URBAN DIASPORA – Diaspora Communities and Materiality in Early Modern Urban Centers.

The multicultural nature of Danish cities is debated every day, but that is nothing new. This research project aims to redress the balance by providing an insight into the relationship between Danes and the foreigners who came to our cities in the Early Modern period, c. 1450-1650. Written sources tell us that up to one third of the inhabitants of Danish cities were of foreign descent at this time. However, these diaspora communities have not yet been the subject of systematic archaeological research. Our aim is to shed light on how immigrant groups interacted with each other, with their new society and with the societies, they left behind. The project takes as its starting point a study of diaspora communities in Aalborg, Aarhus, Elsinore and Nya Lödöse near Gothenburg. It encompasses studies of the materiality of diaspora communities, conflicts between them and their new host societies, their local and international networks and their links with their homelands: Ground-breaking research that aims to address the roles of diaspora communities in the formation of Early Modern Denmark.

The case studies focus on very different cities spread in time and space from the early 15th to the late 17th century, from Denmark and Sweden. Each of the cities were among the largest, wealthiest and most powerful towns, and each of them housed diaspora communities with different roots, scopes and agendas. Aalborg was the center of the important export of agricultural products, and a large numbers of wealthy merchants with their roots in Germany settled in town. Elsinore was the seat of the Sound toll and home of large and influential communities of Scots, Germans and Dutchmen, many of them economic or political refugees. Nya Lödöse was a new town, founded as Sweden’s gate towards the west, housing groups of inhabitants from near and far; merchants and artisans among them. The project takes its starting point in integrated interdisciplinary research within the fields of archaeology, science and history, and each of the disciplines contributes significantly to the project, conduction focused research in order to facilitate comparisons and research across present borders. The archaeologists in the project create a synthesis of the excavations in each of the cities, and excavations in areas with clusters of immigrants are selected for in-depth studies. The archaeologists analyze the traces of occupation and their spatial layout and construction. They also analyze the material culture with special regards to materials and origins in order to shed light on trade contacts, consumption and the material traces of immigrant networks. In this process, the scientists in the project shed further light on the food and food culture of people who lived on the plots. The historians in the project direct their research towards the origin and networks of the immigrants, their interactions in the towns and their relations to the host- and home communities. The outcome of the project is comparative study of the integration, segregation and assimilation of immigrants  into the ever-changing Early Modern world.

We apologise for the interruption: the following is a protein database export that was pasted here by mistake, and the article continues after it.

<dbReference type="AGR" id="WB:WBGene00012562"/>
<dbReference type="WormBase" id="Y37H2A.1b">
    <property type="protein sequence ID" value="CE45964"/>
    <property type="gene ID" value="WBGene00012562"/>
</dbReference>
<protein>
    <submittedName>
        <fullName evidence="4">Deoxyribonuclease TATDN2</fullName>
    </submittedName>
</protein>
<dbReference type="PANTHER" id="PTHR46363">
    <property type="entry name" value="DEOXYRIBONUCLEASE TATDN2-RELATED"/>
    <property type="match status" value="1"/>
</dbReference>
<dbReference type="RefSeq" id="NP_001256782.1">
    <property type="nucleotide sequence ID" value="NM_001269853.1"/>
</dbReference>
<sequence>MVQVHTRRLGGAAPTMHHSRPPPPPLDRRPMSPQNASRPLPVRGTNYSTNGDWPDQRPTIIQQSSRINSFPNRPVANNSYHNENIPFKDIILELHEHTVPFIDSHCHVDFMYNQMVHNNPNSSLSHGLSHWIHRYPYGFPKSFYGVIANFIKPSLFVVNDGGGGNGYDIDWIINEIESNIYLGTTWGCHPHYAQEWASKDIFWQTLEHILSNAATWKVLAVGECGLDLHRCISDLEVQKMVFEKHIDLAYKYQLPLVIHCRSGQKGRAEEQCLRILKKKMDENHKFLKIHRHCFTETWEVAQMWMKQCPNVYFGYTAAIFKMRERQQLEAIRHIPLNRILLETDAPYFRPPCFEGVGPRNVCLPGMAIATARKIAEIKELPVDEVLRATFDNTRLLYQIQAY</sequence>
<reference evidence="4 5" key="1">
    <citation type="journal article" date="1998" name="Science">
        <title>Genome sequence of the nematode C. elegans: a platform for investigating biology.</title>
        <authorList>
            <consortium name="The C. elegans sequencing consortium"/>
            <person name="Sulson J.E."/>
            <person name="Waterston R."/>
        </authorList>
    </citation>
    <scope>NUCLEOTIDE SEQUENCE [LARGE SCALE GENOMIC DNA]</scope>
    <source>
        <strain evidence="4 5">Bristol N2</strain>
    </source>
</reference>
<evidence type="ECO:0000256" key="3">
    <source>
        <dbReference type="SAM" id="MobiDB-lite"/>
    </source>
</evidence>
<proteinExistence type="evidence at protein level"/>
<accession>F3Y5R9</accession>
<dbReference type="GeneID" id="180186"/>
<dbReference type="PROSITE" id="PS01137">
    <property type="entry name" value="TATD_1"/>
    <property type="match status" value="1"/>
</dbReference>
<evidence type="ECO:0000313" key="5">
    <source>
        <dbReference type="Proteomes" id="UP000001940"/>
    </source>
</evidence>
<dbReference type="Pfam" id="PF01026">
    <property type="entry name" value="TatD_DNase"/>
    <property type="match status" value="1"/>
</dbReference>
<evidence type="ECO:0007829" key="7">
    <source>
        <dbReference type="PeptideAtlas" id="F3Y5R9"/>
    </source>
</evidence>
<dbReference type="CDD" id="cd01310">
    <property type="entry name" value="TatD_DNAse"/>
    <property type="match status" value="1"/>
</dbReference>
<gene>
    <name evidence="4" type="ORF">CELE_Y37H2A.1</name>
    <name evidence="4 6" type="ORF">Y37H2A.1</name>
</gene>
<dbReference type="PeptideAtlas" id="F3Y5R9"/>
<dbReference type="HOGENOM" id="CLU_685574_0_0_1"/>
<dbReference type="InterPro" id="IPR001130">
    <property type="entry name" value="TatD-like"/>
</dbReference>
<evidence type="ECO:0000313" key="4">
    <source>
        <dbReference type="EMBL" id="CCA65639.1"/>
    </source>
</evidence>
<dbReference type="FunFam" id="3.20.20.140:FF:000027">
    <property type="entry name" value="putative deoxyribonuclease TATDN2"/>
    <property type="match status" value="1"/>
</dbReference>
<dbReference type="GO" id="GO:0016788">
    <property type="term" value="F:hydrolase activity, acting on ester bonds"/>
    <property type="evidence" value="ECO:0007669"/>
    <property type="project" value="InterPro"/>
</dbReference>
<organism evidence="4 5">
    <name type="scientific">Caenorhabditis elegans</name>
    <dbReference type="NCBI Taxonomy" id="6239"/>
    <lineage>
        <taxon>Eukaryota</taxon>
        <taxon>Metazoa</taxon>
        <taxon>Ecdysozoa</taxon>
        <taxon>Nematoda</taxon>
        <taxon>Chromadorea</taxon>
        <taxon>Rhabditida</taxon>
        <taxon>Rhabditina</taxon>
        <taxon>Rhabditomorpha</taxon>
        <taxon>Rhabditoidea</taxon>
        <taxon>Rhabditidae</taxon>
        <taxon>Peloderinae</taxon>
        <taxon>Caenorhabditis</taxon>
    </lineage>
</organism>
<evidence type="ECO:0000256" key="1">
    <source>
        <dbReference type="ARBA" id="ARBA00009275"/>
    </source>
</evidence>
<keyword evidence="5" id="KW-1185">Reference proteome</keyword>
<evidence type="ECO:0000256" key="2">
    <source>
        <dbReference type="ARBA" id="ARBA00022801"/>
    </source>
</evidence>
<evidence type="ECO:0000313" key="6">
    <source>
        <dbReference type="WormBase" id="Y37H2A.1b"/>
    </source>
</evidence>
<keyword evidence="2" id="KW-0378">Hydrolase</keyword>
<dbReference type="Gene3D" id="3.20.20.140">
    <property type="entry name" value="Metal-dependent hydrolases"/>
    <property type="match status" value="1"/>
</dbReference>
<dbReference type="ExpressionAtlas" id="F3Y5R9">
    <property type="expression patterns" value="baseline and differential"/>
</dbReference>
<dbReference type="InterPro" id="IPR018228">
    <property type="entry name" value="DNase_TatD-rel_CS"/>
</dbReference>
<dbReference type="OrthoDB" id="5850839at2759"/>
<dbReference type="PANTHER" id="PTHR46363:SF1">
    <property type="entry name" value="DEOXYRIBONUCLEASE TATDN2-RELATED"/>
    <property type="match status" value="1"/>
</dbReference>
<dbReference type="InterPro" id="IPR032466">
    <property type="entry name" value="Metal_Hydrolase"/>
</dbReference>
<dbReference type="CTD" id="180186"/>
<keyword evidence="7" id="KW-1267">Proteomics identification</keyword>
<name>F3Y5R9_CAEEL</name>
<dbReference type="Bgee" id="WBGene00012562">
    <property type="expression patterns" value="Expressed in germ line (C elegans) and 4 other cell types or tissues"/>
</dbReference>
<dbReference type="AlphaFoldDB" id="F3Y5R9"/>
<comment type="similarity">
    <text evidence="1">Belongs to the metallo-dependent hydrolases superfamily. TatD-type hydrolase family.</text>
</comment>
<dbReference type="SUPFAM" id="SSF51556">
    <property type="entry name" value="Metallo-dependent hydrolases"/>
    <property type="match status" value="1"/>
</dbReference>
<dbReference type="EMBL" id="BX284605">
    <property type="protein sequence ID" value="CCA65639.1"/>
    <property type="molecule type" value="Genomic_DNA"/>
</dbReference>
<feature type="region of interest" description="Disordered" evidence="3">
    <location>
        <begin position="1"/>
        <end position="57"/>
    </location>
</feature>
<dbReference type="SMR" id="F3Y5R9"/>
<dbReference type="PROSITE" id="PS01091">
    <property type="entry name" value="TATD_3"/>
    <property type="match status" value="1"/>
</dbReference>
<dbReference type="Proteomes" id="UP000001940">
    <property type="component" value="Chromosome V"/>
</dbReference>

Funded by the Council for Independent Research